“From 30 feet away we’re supposed to believe she can smell raw marijuana?” Rumsey said. “I’d suggest no reasonable person could do that.”

Kate Butler, an assistant district attorney in Douglas County who successfully argued the state’s case before the Supreme Court, said probable cause was properly established by officers reporting distinct odor of unburnt marijuana.

The security sweep by Nicholson and other officers prior to obtaining a search warrant was appropriate to empty the apartment of anyone capable of destroying possible evidence of a crime, she said.

“What we do have is two officers very familiar with the smell of marijuana testify using words such as ‘overwhelming, potent and very strong,’ ” Butler said.

Rumsey said some law enforcement officers would make reference to raw marijuana in an attempt to make a case bigger because unsmoked pot suggested a person had the illegal substance for sale rather than for recreational use. He also said drug evidence from the apartment should have been suppressed, because the initial security sweep was illegal and invalidated the subsequent search warrant.

The dissent authored by Justice Carol Beier and signed by Justices Eric Rosen and Lee Johnson said Hubbard’s convictions should be reversed and his sentence vacated.

She said the district court judge failed in the gatekeeping function to demonstrate lawfulness of the search warrant and sort through whether police officers should have been qualified as expert witnesses.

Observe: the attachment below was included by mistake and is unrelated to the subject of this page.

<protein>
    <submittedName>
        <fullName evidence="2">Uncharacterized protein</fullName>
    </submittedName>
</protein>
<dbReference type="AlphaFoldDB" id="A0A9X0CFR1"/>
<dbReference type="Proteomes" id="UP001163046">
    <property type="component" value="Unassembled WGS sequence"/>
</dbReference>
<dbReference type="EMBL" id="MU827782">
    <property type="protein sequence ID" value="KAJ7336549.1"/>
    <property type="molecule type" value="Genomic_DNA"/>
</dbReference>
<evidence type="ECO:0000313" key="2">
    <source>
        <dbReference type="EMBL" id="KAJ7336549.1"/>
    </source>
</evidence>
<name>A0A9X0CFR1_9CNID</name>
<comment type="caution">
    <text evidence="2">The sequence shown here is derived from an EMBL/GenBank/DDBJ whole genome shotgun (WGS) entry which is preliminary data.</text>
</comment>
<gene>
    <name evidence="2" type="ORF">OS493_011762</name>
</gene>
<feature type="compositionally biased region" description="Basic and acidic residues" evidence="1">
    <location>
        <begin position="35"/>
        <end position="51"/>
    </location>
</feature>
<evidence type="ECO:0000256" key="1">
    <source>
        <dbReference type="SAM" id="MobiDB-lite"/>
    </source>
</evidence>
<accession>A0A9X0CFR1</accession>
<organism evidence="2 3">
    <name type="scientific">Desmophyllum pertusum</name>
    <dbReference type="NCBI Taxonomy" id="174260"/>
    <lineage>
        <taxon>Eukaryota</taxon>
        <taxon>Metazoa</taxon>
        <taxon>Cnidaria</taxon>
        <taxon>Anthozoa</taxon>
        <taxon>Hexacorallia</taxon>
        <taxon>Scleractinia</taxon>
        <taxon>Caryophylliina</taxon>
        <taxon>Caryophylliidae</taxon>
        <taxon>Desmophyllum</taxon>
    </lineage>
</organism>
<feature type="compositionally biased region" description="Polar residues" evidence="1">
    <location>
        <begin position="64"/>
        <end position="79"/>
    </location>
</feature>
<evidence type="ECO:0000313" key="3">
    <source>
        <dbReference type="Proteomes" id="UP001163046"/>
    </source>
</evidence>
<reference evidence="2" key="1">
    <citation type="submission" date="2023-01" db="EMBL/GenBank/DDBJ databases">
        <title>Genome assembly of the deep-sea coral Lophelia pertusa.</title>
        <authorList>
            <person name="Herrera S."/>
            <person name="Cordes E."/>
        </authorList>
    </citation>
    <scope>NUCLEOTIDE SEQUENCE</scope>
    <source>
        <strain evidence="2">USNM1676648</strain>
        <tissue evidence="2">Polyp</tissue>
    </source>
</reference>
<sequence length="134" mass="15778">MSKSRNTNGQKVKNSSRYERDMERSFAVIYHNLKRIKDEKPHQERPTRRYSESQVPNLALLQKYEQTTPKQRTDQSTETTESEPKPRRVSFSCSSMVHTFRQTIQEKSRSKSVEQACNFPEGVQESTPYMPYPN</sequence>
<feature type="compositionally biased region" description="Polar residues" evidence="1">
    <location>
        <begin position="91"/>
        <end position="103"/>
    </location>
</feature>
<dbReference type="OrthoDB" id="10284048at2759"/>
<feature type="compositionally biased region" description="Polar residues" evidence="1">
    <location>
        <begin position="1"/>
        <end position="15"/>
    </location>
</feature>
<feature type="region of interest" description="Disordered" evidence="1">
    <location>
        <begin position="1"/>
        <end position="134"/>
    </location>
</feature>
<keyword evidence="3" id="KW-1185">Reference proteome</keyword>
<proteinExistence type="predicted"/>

A thoughtful hearing on Hubbard’s suppression request would delve into questions about the ability of people to evaluate raw marijuana odors, Beier said.

“How much raw marijuana must be present in order for a human to be able to detect its odor? How close must the person be to the raw marijuana in order to detect its odor? Does it make a difference whether the raw marijuana is in a closed container or a closed container within a closed container? How long does the odor of raw marijuana linger?
 

Baron23

Well-Known Member
So Toto, this is the REAL Kansas, yeah? I know that there are many wonderful people who reside in Kansas, but I will NEVER be one of them.


Tragedy in Kansas: Medical-Marijuana User Dies After Police Raid
ennifer Hess, her husband Homer Wilson and their two sons were minding their own business on the night of Thursday, May 23 in their Eureka, Kansas home when policed knocked on the door. What happened next would change their lives forever.

The officers said “someone had reported screaming coming from my house, which there wasn’t, and I went to close the door. At that point, they forced the door open. Two of them entered the house, and they demanded I go outside,” Hess tells Freedom Leaf.

On June 14 on Facebook, she wrote: “They said they were getting a search warrant, alleging they had seen drug paraphernalia in the house.”

Police searched the house and found “293 grams” of cannabis, “all personal use.” Hess and Wilson both had medical conditions and used marijuana for that purpose, she said. “They made up a reason to come to my door, probably because there was no one we associate with to do a controlled buy.”

Wilson and Hess Arrested on the Following Charges

• distribute marijuana 25-450 grams

• possession of paraphernalia with intent to manufacture/plant/cultivate a controlled substance

• possession of opiate, opium, narcotic or certain stimulant

• no drug stamp for marijuana or controlled substance

• two charges of aggravated endangering a child, reckless situation to child (less than 18)

• possession of marijuana